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It is a rich commodious novel whose narrative power is matched only by it's generosity of vision.

It is a love stroy of astonishing power and delicious comedy... humane, richly comic, almost unbearably touching and altogether extraordinary

Love in the time of cholera: An Excerpt

IT WAS INEVITABLE: the scent of bitter almonds always reminded him of the fate of unrequited love. Dr. Juvenal Urbino noticed it as soon as he entered the still darkened house where he hed hurried on an urgent call to attend a case that for him has lost all urgency many years before. The Abtillean refugee Jeremiah de Saint-Amour, disabled war veteran, photographer of children, and his most sympathetic opponent in chess, had escaped the torments of memory with the aromatic fumes of gold cyanide.

At one window the splender of dawn was just beginning to illuminate the stifling, crowded room that served as both bedrroomm and laboratory, but there was enough light for him to recognize at once the authority of death.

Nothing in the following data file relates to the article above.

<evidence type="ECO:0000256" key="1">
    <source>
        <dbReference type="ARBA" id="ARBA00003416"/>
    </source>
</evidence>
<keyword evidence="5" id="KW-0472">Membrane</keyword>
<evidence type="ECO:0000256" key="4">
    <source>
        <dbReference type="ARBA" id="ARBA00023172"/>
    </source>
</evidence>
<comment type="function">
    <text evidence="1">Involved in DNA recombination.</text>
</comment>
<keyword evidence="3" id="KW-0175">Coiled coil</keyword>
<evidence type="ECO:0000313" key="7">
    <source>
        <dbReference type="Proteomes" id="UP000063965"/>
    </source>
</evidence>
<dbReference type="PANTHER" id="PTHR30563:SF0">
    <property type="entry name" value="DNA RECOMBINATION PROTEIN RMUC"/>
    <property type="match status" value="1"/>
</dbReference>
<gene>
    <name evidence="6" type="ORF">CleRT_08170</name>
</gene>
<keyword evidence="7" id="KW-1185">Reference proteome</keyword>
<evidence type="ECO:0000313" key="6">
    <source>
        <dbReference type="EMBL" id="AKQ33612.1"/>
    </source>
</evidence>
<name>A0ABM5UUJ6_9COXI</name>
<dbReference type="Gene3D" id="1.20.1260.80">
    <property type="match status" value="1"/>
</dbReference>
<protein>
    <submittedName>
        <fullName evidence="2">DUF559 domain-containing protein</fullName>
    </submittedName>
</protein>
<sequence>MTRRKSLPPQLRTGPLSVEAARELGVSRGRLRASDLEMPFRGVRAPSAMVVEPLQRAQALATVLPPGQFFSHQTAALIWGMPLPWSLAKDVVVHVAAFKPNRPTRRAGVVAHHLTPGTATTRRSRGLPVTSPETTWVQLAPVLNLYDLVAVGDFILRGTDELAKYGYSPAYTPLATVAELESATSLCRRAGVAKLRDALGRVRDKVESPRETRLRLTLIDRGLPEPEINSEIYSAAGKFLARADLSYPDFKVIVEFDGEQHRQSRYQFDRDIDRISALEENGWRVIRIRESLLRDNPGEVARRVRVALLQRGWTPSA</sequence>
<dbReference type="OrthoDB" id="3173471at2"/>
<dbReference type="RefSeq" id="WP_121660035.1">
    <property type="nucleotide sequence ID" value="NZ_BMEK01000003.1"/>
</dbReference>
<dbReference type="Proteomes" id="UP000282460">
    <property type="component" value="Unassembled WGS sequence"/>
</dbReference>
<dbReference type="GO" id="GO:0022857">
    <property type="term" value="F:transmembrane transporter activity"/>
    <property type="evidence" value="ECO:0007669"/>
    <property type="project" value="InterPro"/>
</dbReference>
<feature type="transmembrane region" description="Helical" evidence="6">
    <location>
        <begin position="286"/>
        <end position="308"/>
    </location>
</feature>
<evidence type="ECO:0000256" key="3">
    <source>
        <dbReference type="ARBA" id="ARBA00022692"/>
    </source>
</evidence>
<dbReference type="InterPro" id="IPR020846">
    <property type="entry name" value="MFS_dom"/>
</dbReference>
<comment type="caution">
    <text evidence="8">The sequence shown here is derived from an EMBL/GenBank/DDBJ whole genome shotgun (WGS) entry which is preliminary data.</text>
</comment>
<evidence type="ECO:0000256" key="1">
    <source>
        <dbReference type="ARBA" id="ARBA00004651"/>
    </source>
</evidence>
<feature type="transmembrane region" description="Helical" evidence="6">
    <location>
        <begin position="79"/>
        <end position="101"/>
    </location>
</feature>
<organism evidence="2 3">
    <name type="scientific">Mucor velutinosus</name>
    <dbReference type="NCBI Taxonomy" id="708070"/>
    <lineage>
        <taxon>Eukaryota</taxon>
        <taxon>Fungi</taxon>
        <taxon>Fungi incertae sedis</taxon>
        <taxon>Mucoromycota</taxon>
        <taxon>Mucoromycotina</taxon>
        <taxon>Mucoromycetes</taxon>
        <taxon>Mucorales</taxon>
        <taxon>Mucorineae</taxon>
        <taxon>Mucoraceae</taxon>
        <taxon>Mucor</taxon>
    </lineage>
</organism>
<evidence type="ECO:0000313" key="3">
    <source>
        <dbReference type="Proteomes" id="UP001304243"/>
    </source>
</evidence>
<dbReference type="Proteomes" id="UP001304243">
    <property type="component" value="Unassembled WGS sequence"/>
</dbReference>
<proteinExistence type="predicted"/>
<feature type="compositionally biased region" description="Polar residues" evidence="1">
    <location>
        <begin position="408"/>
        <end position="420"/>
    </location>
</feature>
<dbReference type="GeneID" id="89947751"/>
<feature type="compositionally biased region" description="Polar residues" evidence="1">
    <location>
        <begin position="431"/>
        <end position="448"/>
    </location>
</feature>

His city stood unchanging at the edge of time: the same burning dry city of his nocturnal terrors and the solitary pleasures of puberty, where flowers rusted and salt corroded, where nothing had happened for four centuries except a slow aging among withered laurels and putrefying swamps. In winter sudden devastating downpours flooded the latrines and turned the streets into sickening bogs. In summer an invisible dust as harsh as red-hot chalk was blown into even the best-protected corners of the imagination by mad winds that took the roofs off the hiouse and carried away chilldren through the air. On saturdays poor mullattoes, along with their domestic animals and kitchen utensils, tumultuously abandoned their hovels of cardboard and tin on the edges of the swamps and in jubilent assault took over the rocky beaches of the colonial district. During the weekened they danced without mercy, drank themselves blind on home-brewed alcohol, made wild love among the icaco plants, and on Sunday at midnight they broke up their own party with bloody free-for-alls.

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Last Updated: December 11, 1998